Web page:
Date of Graduation

5-2013

Document Type

Thesis

Degree Name

Master of Arts in History (MA)

Degree Level

Graduate

Department

History

Advisor

Alessandro Brogi

Committee Member

Randall B. Woods

Second Committee Member

Patrick Williams

Abstract

Contemporary scholarship has shown that J. William Fulbright's defeat in 1974 was due to a plethora of reasons including his opposition to America's involvement in Vietnam, lackadaisical attitude towards the monolithic threat of Communism, connection to the Washington establishment amidst the Watergate scandal, and old age. Scholars, however, have not paid enough attention to the role Fulbright's Middle Eastern stances played in his final election campaign. I seek to place the voice of Arkansans in the national and international political discussions and show that, despite their relatively unfocused interest in Middle Eastern affairs (and perhaps because of that lack of interest or willingness to learn) their political choices were considerably determined by their perception of a liberal internationalist candidate as Senator Fulbright. Arkansas voters successfully placed themselves in the international and national conversations, showing that local politics influenced the larger global narrative during the Cold War.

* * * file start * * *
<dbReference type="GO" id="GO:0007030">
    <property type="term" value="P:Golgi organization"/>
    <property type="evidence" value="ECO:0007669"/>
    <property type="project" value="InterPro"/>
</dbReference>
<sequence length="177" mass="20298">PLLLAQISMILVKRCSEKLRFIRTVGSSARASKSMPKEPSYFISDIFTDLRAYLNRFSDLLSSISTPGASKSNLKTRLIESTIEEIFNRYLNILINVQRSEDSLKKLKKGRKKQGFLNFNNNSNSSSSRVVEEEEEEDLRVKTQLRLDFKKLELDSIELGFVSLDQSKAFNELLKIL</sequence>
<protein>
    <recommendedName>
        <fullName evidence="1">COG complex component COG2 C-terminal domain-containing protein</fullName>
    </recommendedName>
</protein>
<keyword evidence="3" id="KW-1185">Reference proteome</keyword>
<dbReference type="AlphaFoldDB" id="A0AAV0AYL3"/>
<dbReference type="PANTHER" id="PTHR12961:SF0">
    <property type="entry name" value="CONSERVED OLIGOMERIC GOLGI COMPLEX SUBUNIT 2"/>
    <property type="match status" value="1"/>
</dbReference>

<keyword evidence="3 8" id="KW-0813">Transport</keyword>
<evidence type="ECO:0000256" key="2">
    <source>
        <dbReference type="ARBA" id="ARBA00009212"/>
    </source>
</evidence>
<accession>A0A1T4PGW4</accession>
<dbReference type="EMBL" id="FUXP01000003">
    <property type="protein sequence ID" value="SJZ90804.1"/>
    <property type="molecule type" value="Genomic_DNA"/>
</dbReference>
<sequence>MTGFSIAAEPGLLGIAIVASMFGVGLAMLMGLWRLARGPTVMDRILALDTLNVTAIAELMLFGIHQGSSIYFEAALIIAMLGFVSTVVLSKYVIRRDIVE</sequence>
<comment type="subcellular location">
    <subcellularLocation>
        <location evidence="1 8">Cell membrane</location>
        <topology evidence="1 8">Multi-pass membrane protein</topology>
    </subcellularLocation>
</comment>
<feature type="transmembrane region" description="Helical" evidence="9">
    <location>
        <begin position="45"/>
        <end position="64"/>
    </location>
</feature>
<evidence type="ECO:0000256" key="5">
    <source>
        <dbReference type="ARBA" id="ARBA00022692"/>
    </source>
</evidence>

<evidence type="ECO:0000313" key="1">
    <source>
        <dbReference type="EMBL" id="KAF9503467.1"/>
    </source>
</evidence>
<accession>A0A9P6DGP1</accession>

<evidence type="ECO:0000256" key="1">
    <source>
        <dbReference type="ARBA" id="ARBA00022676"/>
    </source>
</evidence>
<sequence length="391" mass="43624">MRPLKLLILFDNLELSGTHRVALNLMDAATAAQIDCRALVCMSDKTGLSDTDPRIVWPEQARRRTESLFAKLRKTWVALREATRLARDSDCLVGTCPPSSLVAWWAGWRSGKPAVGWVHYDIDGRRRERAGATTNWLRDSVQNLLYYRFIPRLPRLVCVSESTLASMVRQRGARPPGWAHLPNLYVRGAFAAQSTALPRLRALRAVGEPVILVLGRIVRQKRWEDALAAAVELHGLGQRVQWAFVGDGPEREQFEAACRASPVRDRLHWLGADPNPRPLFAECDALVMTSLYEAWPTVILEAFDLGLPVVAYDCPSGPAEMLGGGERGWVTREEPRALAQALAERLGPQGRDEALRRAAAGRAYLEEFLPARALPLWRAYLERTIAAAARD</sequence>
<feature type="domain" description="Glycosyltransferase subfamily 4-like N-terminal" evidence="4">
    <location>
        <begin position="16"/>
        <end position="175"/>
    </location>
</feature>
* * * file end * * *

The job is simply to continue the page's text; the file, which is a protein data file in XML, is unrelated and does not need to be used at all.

Share

COinS